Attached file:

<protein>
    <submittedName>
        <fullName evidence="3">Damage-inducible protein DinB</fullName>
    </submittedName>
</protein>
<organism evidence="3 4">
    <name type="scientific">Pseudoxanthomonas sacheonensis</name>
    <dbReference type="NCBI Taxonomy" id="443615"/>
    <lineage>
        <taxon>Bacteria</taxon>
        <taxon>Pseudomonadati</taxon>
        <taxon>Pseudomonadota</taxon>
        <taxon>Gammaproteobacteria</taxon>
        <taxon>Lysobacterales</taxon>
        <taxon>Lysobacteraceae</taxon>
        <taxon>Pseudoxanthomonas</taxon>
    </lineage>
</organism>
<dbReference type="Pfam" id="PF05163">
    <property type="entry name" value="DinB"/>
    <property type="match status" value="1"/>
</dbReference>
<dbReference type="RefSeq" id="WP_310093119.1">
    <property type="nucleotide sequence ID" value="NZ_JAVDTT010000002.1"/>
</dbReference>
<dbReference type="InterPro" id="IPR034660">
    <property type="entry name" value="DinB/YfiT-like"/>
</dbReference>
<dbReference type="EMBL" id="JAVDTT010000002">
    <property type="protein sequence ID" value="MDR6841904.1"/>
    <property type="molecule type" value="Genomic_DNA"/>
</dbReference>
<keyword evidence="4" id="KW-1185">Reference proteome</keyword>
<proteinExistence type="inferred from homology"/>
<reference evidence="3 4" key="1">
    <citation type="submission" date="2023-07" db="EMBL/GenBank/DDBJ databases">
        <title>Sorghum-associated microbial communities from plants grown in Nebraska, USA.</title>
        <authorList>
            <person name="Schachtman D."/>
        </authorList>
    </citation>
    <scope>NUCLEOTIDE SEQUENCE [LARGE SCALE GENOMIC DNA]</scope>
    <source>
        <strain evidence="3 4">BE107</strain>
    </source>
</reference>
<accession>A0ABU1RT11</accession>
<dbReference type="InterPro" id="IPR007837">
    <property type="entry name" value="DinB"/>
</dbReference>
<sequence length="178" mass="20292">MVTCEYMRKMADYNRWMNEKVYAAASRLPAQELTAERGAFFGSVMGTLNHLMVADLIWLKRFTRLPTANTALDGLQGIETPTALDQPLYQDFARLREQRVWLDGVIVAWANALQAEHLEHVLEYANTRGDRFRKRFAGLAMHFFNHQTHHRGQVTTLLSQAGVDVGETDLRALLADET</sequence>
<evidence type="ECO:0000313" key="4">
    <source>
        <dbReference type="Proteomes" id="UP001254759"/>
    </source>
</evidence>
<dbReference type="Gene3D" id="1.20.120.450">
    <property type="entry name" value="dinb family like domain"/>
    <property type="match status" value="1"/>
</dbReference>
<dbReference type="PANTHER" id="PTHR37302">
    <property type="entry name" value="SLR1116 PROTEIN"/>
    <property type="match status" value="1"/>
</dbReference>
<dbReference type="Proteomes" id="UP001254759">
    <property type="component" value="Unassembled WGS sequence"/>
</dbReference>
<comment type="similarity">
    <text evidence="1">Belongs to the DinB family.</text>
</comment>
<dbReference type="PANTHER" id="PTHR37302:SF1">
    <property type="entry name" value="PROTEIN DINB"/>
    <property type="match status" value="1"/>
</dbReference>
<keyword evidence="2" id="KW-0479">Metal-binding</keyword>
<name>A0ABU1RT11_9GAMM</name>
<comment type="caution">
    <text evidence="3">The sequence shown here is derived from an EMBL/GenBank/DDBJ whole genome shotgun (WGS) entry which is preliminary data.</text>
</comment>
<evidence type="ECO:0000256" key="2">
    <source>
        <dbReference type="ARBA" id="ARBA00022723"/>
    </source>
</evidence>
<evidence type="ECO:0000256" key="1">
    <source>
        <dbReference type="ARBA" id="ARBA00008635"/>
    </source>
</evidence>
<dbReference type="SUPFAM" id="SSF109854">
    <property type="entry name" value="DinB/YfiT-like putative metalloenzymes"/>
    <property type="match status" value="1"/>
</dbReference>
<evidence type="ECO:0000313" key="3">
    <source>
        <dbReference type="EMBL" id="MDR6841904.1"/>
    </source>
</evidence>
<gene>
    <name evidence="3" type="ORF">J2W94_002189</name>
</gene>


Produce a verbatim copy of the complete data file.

<protein>
    <submittedName>
        <fullName evidence="3">Damage-inducible protein DinB</fullName>
    </submittedName>
</protein>
<organism evidence="3 4">
    <name type="scientific">Pseudoxanthomonas sacheonensis</name>
    <dbReference type="NCBI Taxonomy" id="443615"/>
    <lineage>
        <taxon>Bacteria</taxon>
        <taxon>Pseudomonadati</taxon>
        <taxon>Pseudomonadota</taxon>
        <taxon>Gammaproteobacteria</taxon>
        <taxon>Lysobacterales</taxon>
        <taxon>Lysobacteraceae</taxon>
        <taxon>Pseudoxanthomonas</taxon>
    </lineage>
</organism>
<dbReference type="Pfam" id="PF05163">
    <property type="entry name" value="DinB"/>
    <property type="match status" value="1"/>
</dbReference>
<dbReference type="RefSeq" id="WP_310093119.1">
    <property type="nucleotide sequence ID" value="NZ_JAVDTT010000002.1"/>
</dbReference>
<dbReference type="InterPro" id="IPR034660">
    <property type="entry name" value="DinB/YfiT-like"/>
</dbReference>
<dbReference type="EMBL" id="JAVDTT010000002">
    <property type="protein sequence ID" value="MDR6841904.1"/>
    <property type="molecule type" value="Genomic_DNA"/>
</dbReference>
<keyword evidence="4" id="KW-1185">Reference proteome</keyword>
<proteinExistence type="inferred from homology"/>
<reference evidence="3 4" key="1">
    <citation type="submission" date="2023-07" db="EMBL/GenBank/DDBJ databases">
        <title>Sorghum-associated microbial communities from plants grown in Nebraska, USA.</title>
        <authorList>
            <person name="Schachtman D."/>
        </authorList>
    </citation>
    <scope>NUCLEOTIDE SEQUENCE [LARGE SCALE GENOMIC DNA]</scope>
    <source>
        <strain evidence="3 4">BE107</strain>
    </source>
</reference>
<accession>A0ABU1RT11</accession>
<dbReference type="InterPro" id="IPR007837">
    <property type="entry name" value="DinB"/>
</dbReference>
<sequence length="178" mass="20292">MVTCEYMRKMADYNRWMNEKVYAAASRLPAQELTAERGAFFGSVMGTLNHLMVADLIWLKRFTRLPTANTALDGLQGIETPTALDQPLYQDFARLREQRVWLDGVIVAWANALQAEHLEHVLEYANTRGDRFRKRFAGLAMHFFNHQTHHRGQVTTLLSQAGVDVGETDLRALLADET</sequence>
<evidence type="ECO:0000313" key="4">
    <source>
        <dbReference type="Proteomes" id="UP001254759"/>
    </source>
</evidence>
<dbReference type="Gene3D" id="1.20.120.450">
    <property type="entry name" value="dinb family like domain"/>
    <property type="match status" value="1"/>
</dbReference>
<dbReference type="PANTHER" id="PTHR37302">
    <property type="entry name" value="SLR1116 PROTEIN"/>
    <property type="match status" value="1"/>
</dbReference>
<dbReference type="Proteomes" id="UP001254759">
    <property type="component" value="Unassembled WGS sequence"/>
</dbReference>
<comment type="similarity">
    <text evidence="1">Belongs to the DinB family.</text>
</comment>
<dbReference type="PANTHER" id="PTHR37302:SF1">
    <property type="entry name" value="PROTEIN DINB"/>
    <property type="match status" value="1"/>
</dbReference>
<keyword evidence="2" id="KW-0479">Metal-binding</keyword>
<name>A0ABU1RT11_9GAMM</name>
<comment type="caution">
    <text evidence="3">The sequence shown here is derived from an EMBL/GenBank/DDBJ whole genome shotgun (WGS) entry which is preliminary data.</text>
</comment>
<evidence type="ECO:0000256" key="2">
    <source>
        <dbReference type="ARBA" id="ARBA00022723"/>
    </source>
</evidence>
<evidence type="ECO:0000256" key="1">
    <source>
        <dbReference type="ARBA" id="ARBA00008635"/>
    </source>
</evidence>
<dbReference type="SUPFAM" id="SSF109854">
    <property type="entry name" value="DinB/YfiT-like putative metalloenzymes"/>
    <property type="match status" value="1"/>
</dbReference>
<evidence type="ECO:0000313" key="3">
    <source>
        <dbReference type="EMBL" id="MDR6841904.1"/>
    </source>
</evidence>
<gene>
    <name evidence="3" type="ORF">J2W94_002189</name>
</gene>